Transgender Day of Remembrance (TDOR) is a night to stop and remember the lives who were lost throughout the year due to transphobia. This event started after the death of Rita Hester, an African American, transgender individual, who was brutally murdered in Allston, Massachusetts, on Nov. 28, 1998.
The murder of Rita Hester sparked a web-based project called, “Remembering Our Dead” by Gwendolyn Ann Smith, and a candlelight vigil held on November 20, 1999, in San Francisco to honor Rita Hester and the lives lost throughout the year due to transphobia. To this day, the murder of Rita Hester remains unsolved, as is the case with many of the deaths that involve the transgender community.
Highlighting the loss of trans lives at TDOR is not to bring fear into the community, but to bring the community and our allies together, to send a message, that enough is enough. Trans Day of Remembrance is an opportunity to bring awareness and education to others surrounding the violence that exists against the transgender community, especially trans women of color.
This year, Las Vegas TransPride will display the Wall of Remembrance as part of our Day of Awareness, Thursday, Nov. 21 at UNLV in the Free Speech Zone on campus from 10 a.m. to 5 p.m. The following day will be the Trans Day of Remembrance Vigil, Friday Nov. 22 from 6 to 8 p.m. at The LGBTQ Center of Southern Nevada. Kamora Jones, who is a native Nevadan and volunteers her time as a facilitator for Gender Trans. lations, the main trans support group at the Center, Fridays at 5:30 p.m. will also speak at the vigil.
I am the founder of Las Vegas TransPride, and have been hosting the TDOR vigil in Las Vegas since 2006 after attending a small vigil on the campus of UNLV in 2003. In October, Las Vegas TransPride, The Center, and members of the trans community worked with the Las Vegas Pride committee to have TransPride at Pride, to promote inclusion and cohesiveness with the larger LGBTQIA community, and to bring the community together as a whole. It seemed to be a success for the whole community.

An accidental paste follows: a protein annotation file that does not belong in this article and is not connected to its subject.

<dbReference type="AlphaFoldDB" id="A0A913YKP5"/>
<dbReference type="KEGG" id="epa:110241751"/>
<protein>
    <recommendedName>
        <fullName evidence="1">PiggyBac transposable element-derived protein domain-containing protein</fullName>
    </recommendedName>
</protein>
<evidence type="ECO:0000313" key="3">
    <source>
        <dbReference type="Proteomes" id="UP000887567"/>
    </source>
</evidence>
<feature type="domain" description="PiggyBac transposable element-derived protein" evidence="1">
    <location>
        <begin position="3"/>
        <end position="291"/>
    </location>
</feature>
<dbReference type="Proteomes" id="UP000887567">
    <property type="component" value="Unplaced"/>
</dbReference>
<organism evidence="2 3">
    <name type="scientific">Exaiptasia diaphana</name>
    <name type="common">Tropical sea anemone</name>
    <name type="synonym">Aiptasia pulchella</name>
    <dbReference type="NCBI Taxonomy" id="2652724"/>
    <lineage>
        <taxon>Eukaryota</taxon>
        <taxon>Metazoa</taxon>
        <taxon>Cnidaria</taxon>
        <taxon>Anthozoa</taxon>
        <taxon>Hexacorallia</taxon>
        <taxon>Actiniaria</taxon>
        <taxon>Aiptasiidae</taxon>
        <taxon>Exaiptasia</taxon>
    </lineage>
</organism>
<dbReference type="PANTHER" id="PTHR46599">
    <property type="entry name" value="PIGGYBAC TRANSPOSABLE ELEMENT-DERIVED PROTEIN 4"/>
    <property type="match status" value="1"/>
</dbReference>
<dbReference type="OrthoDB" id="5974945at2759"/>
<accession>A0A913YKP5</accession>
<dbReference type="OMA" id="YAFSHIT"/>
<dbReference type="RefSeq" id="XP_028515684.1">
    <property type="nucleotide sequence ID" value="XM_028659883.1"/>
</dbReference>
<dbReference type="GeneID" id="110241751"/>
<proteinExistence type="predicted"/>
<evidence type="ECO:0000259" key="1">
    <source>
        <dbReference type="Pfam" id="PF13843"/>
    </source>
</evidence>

Collaborating to organize TransPride at Pride this year also allowed Las Vegas TransPride to focus resources to provide more events at other times of the year, and to have a bigger, more successful joint event. In past years, Las Vegas TransPride has hosted six days of events surrounding the TDOR vigil. This year Las Vegas TransPride and the Center will focus TDOR as a stand-alone event, and celebrate TransPride in March during Trans Day of Visibility, to give more focus to each event.
Las Vegas TransPride continues to work with individuals on a one-on-one basis, whether it is offering referrals to 40 transgender deaths this year, mostly trans women of color other local organizations, such as The Center, Community Counseling Center and Gender Justice Nevada, helping people with food needs, spiritual care or providing chest binders to individuals who are looking for binders.
Las Vegas TransPride will continue to host the Transgender Day of Remembrance as its foundational work here in Las Vegas. For years Las Vegas TransPride has done work within the community without charging individuals for the help they receive, and unfortunately the support was not always reciprocal which has forced us to slim back on services we can provide.
We are an organization that puts funding or resources back into the community, without anyone in our organization receiving a paycheck. Our goal was and still is to provide a community in which we support one another and not charge our community when we are a community that struggles the most in society.
Sadly, as we move forward to the Transgender Day of Remembrance, this year has been the worst year here in the US against the transgender community. There have been at least 40 deaths, just within the US, and most of them have been against Trans women of color. The current administration has also added to the fuel of violence against transgender individuals here in the US, as our current Commander-in-chief has tried to roll back the clock on Transgender rights here in the US.
We hope you will come out and stand in solidarity as we bring awareness and raise our voices to stop the violence against the Transgender community
Jamie Lee Sprague-Ballou is Pastor at Mary Magdalene Friends UCC